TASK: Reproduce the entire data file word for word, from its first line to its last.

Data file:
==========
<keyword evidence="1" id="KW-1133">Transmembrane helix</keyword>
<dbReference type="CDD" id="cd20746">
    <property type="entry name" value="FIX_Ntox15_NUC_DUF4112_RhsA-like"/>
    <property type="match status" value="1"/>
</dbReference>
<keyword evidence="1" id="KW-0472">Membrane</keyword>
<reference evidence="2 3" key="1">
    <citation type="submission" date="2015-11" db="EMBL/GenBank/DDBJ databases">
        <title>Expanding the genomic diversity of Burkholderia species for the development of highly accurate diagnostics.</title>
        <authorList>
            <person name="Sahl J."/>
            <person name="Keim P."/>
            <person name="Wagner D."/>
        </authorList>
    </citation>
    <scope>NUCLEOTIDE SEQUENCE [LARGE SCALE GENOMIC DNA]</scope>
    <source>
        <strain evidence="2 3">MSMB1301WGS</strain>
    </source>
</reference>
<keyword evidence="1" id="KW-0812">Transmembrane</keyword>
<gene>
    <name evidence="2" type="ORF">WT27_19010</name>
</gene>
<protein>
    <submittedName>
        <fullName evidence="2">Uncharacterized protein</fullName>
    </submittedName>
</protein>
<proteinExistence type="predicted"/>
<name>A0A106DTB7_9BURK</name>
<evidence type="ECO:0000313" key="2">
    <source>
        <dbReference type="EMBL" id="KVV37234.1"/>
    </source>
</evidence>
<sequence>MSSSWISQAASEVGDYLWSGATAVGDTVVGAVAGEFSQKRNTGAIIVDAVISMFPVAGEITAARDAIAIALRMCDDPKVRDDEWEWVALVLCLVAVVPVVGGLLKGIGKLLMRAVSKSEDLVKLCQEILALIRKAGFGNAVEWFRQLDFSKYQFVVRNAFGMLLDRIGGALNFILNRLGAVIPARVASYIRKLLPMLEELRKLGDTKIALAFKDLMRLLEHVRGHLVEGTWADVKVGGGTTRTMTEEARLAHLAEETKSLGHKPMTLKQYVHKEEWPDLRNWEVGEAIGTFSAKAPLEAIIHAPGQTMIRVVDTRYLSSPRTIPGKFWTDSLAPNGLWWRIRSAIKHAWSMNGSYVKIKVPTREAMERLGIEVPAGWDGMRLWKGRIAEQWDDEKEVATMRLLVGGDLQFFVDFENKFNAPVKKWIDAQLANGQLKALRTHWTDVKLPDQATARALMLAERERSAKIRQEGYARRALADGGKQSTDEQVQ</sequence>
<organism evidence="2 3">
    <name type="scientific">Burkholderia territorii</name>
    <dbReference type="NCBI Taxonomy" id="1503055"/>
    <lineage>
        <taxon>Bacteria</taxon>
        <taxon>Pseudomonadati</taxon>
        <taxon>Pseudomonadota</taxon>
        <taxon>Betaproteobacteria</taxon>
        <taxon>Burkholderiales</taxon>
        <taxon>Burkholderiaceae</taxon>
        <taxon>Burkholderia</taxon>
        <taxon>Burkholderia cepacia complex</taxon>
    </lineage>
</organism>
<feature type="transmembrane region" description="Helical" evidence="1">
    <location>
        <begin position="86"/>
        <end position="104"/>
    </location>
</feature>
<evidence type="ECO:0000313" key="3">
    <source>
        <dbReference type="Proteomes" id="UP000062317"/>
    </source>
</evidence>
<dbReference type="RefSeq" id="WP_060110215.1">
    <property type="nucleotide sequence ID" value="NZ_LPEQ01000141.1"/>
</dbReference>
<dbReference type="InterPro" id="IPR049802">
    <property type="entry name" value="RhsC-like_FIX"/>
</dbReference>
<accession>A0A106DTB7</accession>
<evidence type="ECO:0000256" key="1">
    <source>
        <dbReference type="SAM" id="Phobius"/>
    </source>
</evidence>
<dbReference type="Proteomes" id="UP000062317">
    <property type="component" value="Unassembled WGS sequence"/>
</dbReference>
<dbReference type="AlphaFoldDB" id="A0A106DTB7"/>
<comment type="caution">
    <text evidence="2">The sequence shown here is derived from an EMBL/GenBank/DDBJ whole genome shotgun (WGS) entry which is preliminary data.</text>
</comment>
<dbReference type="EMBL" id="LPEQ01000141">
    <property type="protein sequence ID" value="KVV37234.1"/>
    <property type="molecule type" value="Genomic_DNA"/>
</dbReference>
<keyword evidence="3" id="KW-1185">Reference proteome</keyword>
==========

<keyword evidence="1" id="KW-1133">Transmembrane helix</keyword>
<dbReference type="CDD" id="cd20746">
    <property type="entry name" value="FIX_Ntox15_NUC_DUF4112_RhsA-like"/>
    <property type="match status" value="1"/>
</dbReference>
<keyword evidence="1" id="KW-0472">Membrane</keyword>
<reference evidence="2 3" key="1">
    <citation type="submission" date="2015-11" db="EMBL/GenBank/DDBJ databases">
        <title>Expanding the genomic diversity of Burkholderia species for the development of highly accurate diagnostics.</title>
        <authorList>
            <person name="Sahl J."/>
            <person name="Keim P."/>
            <person name="Wagner D."/>
        </authorList>
    </citation>
    <scope>NUCLEOTIDE SEQUENCE [LARGE SCALE GENOMIC DNA]</scope>
    <source>
        <strain evidence="2 3">MSMB1301WGS</strain>
    </source>
</reference>
<keyword evidence="1" id="KW-0812">Transmembrane</keyword>
<gene>
    <name evidence="2" type="ORF">WT27_19010</name>
</gene>
<protein>
    <submittedName>
        <fullName evidence="2">Uncharacterized protein</fullName>
    </submittedName>
</protein>
<proteinExistence type="predicted"/>
<name>A0A106DTB7_9BURK</name>
<evidence type="ECO:0000313" key="2">
    <source>
        <dbReference type="EMBL" id="KVV37234.1"/>
    </source>
</evidence>
<sequence>MSSSWISQAASEVGDYLWSGATAVGDTVVGAVAGEFSQKRNTGAIIVDAVISMFPVAGEITAARDAIAIALRMCDDPKVRDDEWEWVALVLCLVAVVPVVGGLLKGIGKLLMRAVSKSEDLVKLCQEILALIRKAGFGNAVEWFRQLDFSKYQFVVRNAFGMLLDRIGGALNFILNRLGAVIPARVASYIRKLLPMLEELRKLGDTKIALAFKDLMRLLEHVRGHLVEGTWADVKVGGGTTRTMTEEARLAHLAEETKSLGHKPMTLKQYVHKEEWPDLRNWEVGEAIGTFSAKAPLEAIIHAPGQTMIRVVDTRYLSSPRTIPGKFWTDSLAPNGLWWRIRSAIKHAWSMNGSYVKIKVPTREAMERLGIEVPAGWDGMRLWKGRIAEQWDDEKEVATMRLLVGGDLQFFVDFENKFNAPVKKWIDAQLANGQLKALRTHWTDVKLPDQATARALMLAERERSAKIRQEGYARRALADGGKQSTDEQVQ</sequence>
<organism evidence="2 3">
    <name type="scientific">Burkholderia territorii</name>
    <dbReference type="NCBI Taxonomy" id="1503055"/>
    <lineage>
        <taxon>Bacteria</taxon>
        <taxon>Pseudomonadati</taxon>
        <taxon>Pseudomonadota</taxon>
        <taxon>Betaproteobacteria</taxon>
        <taxon>Burkholderiales</taxon>
        <taxon>Burkholderiaceae</taxon>
        <taxon>Burkholderia</taxon>
        <taxon>Burkholderia cepacia complex</taxon>
    </lineage>
</organism>
<feature type="transmembrane region" description="Helical" evidence="1">
    <location>
        <begin position="86"/>
        <end position="104"/>
    </location>
</feature>
<evidence type="ECO:0000313" key="3">
    <source>
        <dbReference type="Proteomes" id="UP000062317"/>
    </source>
</evidence>
<dbReference type="RefSeq" id="WP_060110215.1">
    <property type="nucleotide sequence ID" value="NZ_LPEQ01000141.1"/>
</dbReference>
<dbReference type="InterPro" id="IPR049802">
    <property type="entry name" value="RhsC-like_FIX"/>
</dbReference>
<accession>A0A106DTB7</accession>
<evidence type="ECO:0000256" key="1">
    <source>
        <dbReference type="SAM" id="Phobius"/>
    </source>
</evidence>
<dbReference type="Proteomes" id="UP000062317">
    <property type="component" value="Unassembled WGS sequence"/>
</dbReference>
<dbReference type="AlphaFoldDB" id="A0A106DTB7"/>
<comment type="caution">
    <text evidence="2">The sequence shown here is derived from an EMBL/GenBank/DDBJ whole genome shotgun (WGS) entry which is preliminary data.</text>
</comment>
<dbReference type="EMBL" id="LPEQ01000141">
    <property type="protein sequence ID" value="KVV37234.1"/>
    <property type="molecule type" value="Genomic_DNA"/>
</dbReference>
<keyword evidence="3" id="KW-1185">Reference proteome</keyword>